The Penguins killed off the early power play as the Bruins continued to struggle to get scoring chances. With 17:41 to go in the period Grzelcyk went down after a shot to the arm from Patric Hornqvist and went down the tunnel. The Bruins would get yet another power play as Zach Trotman went off for slashing. David Krejci cut the lead in half after a scramble in front as the Bruins found the back of the net on the man advantage.

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Patrice Bergeron was called for a delay of game penalty which resulted in another Pittsburgh power play with over 13 minutes left in the period. The B’s killed the penalty as the Penguins failed to generate any chances. The Bruins started the move the puck quicker towards the end of the period as they looked better than they had at any point in the game.

Brandon Carlo was called for tripping with under four minutes to go in the period as the Penguins looked to regain their two goal lead. Jake Guentzel finished off a two on one after a great feed from Sidney Crosby to double the Pittsburgh lead on the man advantage.

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Score: 3-1 Penguins

Third Period

Halak made a couple of important saves in the opening moments of the period to keep the Bruins in the game. Wagner drew a penalty in the attacking zone as Trotman took him down, resulting in another Boston power play. The Penguins killed off the penalty as Matt Murray made a couple great stops to keep it a two goal game. The Bruins started to get their skating game going as the period went on but continued to have trouble getting chances.

Another huge stop by Halak on Guentzel kept it a 3-1 game as the Bruins tried desperately to look for some kind of positives as the period drew to a close. The Bruins got some chances towards the end of the period as they looked to get back into it and extend their point streak. The B’s pulled the goalie with over three minutes to go trying to get a pair.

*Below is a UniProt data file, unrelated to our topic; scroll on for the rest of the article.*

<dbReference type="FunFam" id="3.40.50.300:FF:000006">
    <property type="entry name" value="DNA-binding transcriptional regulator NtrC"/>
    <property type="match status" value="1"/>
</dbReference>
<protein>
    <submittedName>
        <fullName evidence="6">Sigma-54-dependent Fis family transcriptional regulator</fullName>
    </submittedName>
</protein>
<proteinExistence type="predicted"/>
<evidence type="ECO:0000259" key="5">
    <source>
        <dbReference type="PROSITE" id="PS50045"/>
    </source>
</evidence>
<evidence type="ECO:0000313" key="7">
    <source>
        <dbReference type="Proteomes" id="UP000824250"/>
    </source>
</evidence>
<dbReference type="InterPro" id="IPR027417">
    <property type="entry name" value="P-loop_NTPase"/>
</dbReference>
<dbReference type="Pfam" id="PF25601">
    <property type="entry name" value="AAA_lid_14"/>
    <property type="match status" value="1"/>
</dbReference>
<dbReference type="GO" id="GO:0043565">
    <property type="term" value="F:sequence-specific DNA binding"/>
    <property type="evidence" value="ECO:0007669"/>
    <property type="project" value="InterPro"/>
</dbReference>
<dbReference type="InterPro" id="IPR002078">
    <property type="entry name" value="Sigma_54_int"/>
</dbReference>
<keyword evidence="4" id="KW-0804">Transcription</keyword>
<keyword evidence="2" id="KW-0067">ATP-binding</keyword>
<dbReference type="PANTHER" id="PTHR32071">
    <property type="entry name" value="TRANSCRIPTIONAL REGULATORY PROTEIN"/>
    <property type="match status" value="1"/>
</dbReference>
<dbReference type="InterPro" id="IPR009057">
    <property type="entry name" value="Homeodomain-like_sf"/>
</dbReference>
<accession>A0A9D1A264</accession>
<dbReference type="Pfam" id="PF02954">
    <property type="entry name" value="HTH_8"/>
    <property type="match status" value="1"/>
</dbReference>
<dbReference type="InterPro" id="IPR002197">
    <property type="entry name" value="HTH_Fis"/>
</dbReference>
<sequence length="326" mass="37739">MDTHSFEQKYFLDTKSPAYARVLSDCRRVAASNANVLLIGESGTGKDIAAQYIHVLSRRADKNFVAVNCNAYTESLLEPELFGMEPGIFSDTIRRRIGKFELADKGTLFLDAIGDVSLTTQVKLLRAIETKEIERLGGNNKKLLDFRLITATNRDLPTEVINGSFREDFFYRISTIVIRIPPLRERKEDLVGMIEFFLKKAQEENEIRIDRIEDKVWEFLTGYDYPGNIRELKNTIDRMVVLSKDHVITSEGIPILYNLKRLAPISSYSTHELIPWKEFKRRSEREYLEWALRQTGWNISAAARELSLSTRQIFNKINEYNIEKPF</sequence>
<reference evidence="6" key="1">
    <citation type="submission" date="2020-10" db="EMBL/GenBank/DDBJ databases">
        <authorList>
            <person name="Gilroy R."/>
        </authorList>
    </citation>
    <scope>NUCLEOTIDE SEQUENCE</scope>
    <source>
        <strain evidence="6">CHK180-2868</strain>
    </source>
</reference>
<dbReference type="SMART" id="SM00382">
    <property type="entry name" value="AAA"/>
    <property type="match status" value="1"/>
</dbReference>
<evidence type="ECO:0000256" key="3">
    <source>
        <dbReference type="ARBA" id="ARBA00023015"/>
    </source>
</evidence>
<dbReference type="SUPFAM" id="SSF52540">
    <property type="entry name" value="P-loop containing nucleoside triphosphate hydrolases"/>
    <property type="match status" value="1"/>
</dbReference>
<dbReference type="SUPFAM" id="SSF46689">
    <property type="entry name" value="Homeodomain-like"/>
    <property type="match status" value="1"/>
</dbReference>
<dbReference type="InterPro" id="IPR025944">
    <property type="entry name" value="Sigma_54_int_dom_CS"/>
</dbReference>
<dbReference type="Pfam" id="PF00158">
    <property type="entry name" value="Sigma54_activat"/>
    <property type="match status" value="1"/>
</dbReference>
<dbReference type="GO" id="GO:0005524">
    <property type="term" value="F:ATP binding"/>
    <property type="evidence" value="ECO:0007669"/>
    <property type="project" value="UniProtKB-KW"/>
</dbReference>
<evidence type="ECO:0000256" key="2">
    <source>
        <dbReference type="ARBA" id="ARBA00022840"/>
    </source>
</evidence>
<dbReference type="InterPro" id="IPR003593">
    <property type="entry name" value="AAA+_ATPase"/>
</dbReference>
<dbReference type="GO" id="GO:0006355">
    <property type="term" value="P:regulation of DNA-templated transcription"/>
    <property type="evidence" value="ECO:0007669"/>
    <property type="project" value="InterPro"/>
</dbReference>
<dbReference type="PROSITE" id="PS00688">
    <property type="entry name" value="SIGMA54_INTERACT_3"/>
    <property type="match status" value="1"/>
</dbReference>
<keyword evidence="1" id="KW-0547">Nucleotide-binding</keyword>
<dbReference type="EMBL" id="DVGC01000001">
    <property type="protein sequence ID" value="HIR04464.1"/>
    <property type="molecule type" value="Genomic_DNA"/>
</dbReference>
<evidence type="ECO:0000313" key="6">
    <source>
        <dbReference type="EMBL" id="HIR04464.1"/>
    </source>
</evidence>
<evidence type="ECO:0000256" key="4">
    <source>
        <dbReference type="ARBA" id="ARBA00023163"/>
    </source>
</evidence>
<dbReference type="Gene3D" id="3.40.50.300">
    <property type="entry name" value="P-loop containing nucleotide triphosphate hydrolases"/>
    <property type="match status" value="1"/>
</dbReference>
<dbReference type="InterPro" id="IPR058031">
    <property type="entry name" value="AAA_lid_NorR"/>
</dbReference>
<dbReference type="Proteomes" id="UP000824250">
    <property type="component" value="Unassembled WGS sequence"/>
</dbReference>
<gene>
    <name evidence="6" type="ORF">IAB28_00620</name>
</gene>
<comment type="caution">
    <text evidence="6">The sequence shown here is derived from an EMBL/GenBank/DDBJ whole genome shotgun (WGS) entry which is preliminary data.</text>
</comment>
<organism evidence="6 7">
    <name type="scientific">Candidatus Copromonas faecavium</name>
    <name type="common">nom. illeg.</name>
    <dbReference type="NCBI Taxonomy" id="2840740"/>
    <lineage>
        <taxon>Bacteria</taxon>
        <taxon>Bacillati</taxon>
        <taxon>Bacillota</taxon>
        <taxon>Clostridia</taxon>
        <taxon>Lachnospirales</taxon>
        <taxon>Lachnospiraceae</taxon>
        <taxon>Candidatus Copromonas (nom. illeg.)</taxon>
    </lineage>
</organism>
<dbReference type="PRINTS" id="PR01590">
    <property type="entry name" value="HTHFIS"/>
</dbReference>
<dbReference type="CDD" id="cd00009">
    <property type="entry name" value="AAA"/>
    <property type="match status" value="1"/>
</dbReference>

John Moore cut the lead in half with a shot from the point that beat Murray with 1:01 to go as the Bruins tried to pull off another last minute comeback.

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McCann iced it for Pittsburgh with an empty net goal with about 20 seconds to go as the Penguins put an end to the Bruins streak.

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Final Score: 4-2 Penguins

Three Stars Of The Game

First Star: Murray. The Pittsburgh goalie was at his best in this one, stopping 39 shots in all.

Second Star: Halak. The Bruins were kept in the game especially in the third period by Number 41 who had another strong night despite the three goals against.

Third Star: McCann. Two goals including the empty net goal from McCann was the difference in the game for the Penguins.

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Here is What John Moore Means to the Bruins’ Success

( Photo Credit: Dan Hamilton/ USA TODAY Sports )

By: Cam McCusker | Follow Me On Twitter @CSthinks

What might reasonably be forgotten or overlooked amidst the dominance with which the Boston Bruins have been playing as of late, is now riddled with injuries there roster was for a significant portion of the season. While the forward units have had battles of their own, this season has seen the ensemble of Bruins defensemen take more punishment than any other unit. Injuries to the majority of the Bruins top-7 defenseman have brought prospects like Connor Clifton, Jeremy Lauzon, and Urho Vaakanainen into the lineup for stints of their own. Steven Kampfer similarly played in more games (25) than many Bruins fans might have anticipated coming into the season.